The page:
The latest shrill PETA fundraising effort declares: “Eight Reasons Why the Iditarod Race Should Be Terminated Will Leave You Outraged.” They include: “1. Dog deaths at the Iditarod are so routine that the official rules blithely state that some “may be considered unpreventable,” 2. If the dogs don’t die on the trail, they’re still left permanently scarred, 3. There’s no retirement plan, 4. Dogs pull mushers’ sleds up to 100 miles a day, 5. As many as half the dogs who start the Iditarod don’t finish, 6. No dog would choose to run in this arctic nightmare, 7. Thousands of dogs are bred each year for sled racing, and 8. Dogs at sled-dog breeding compounds have died of numerous ailments.”6

New Iditarod CEO Rob Urbach has determined he will encounter PETA in hopes common ground might be found after all the damage done by that group. He even went hat-in-hand to Los Angeles to meet with the president of the predator organization on October 17. Another video by some wackjob declaring “What I Saw as a PETA Observer at Iditarod Champions’ Dog Yards” was posted on the PETA blog October 21.

PETA sees Iditarod Sled Dog Race blood on the snow.

PETA is an enemy combatant. Any sponsor of Iditarod who pulls support based on PETA is complicit with these ignorant people. These are the companies PETA brags about convincing to drop support for Iditarod:  Coca-Cola, Costco, Jack Daniel's, Maxwell House, NestlĂ©, Pizza Hut, Rite Aid, Safeway, State Farm, and Wells Fargo.

New sponsors need to step forward. Urbach’s real mandate is to engage companies who stand strong for American tradition and spirit.
Many businesses have been harmed by PETA. They should be interested in supporting Iditarod. Businesses harmed by PETA's charges against their support of Iditarod are rewarding the preditor organization by withdrawing support.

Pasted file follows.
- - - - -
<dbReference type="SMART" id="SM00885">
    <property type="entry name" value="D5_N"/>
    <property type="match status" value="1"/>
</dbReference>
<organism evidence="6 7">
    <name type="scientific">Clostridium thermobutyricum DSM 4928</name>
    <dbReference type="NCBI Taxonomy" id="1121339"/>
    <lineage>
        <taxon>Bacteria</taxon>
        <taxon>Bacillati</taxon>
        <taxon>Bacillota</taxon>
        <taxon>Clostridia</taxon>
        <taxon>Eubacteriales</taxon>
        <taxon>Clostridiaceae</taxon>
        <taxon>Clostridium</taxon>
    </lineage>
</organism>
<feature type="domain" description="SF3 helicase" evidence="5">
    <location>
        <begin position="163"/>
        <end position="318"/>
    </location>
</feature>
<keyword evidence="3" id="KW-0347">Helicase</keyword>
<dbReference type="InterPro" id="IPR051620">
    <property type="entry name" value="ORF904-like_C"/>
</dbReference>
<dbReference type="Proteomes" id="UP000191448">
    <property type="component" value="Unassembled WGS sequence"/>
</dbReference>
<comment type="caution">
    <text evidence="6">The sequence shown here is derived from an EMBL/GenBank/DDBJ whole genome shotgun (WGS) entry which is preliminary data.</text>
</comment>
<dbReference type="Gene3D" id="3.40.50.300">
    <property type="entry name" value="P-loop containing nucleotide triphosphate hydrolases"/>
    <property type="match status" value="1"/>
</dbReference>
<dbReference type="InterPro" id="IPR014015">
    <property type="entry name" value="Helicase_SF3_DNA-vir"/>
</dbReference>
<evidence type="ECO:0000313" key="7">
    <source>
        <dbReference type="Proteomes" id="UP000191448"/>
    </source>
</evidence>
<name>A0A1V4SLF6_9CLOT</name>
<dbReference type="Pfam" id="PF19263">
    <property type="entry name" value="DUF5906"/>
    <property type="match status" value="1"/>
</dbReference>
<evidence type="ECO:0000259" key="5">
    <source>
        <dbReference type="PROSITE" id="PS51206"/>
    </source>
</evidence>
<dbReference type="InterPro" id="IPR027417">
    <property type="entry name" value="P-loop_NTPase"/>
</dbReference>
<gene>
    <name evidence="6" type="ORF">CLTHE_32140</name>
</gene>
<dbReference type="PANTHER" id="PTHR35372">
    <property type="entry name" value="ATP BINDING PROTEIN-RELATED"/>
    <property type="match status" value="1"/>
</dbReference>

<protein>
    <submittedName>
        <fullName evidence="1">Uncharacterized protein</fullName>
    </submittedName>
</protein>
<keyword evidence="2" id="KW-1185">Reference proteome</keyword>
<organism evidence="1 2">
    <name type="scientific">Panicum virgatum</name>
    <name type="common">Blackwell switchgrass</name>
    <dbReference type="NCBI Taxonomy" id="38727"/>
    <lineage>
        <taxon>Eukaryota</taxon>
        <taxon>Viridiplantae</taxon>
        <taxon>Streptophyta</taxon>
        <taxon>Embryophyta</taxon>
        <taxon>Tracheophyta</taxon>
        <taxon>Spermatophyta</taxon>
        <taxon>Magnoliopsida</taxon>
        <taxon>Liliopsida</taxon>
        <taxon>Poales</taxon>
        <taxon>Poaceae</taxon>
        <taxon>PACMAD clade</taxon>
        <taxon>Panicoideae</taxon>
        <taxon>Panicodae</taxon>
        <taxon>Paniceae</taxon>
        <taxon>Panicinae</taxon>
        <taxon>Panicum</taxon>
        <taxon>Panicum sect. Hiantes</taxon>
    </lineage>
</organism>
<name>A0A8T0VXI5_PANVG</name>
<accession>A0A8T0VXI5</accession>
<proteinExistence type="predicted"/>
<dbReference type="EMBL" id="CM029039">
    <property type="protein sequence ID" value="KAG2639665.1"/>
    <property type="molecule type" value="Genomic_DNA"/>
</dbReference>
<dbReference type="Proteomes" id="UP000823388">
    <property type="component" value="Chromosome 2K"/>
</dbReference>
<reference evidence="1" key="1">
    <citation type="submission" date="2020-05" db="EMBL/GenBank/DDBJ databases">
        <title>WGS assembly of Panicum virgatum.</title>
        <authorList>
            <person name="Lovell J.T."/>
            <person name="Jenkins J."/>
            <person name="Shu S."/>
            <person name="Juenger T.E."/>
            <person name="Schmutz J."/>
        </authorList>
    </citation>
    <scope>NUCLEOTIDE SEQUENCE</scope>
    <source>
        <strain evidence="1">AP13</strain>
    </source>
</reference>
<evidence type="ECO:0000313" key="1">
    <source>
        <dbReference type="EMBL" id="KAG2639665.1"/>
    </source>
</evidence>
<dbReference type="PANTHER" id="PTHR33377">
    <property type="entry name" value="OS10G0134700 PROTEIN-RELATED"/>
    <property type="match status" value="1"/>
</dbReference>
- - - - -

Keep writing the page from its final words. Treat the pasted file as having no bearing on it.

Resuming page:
Workings dogs die. Some are injured. The ITC works hard to assure the animals receive the best possible treatment, but the inevitable can happen and PETA exploits the exceptions to condemn the event overall. It is a ruthless tactic used against many worthy organizations and endeavors.

With half-truths and lies PETA writes as if it were speaking for the animals after consulting with them about what they think. It is propaganda to target people easily influenced by emotional appeals who are incapable of critically evaluating what is being said and why.  

Iditarod is an honorable pursuit. By declaring war on Iditarod, by association PETA has declared war on Alaskans, who live a northern lifestyle with working dogs of all kinds, fur parkas, and meat in our diet. We don’t fit PETA's California mind-set.

And, we cannot let those crazy people win.

4 Jones, Tim, The Last Great Race, 1982 Madrona Publishers

Wednesday, October 16, 2019

Teacher Union Mob Action

A Teacher’s Dilemma


Mark Janus, Public Employee Agency Fee Payer

Some 8,000 teachers work for k-12 public schools in Alaska and an estimated 2,500 cycle annually in and out of the jobs provided in more than 50 school districts. Most of these districts provide teacher employment contracts as part of Collective Bargaining Agreements (CBA) negotiated with a local union affiliate of the National Education Association, (NEA) whose state affiliate is NEA-Alaska.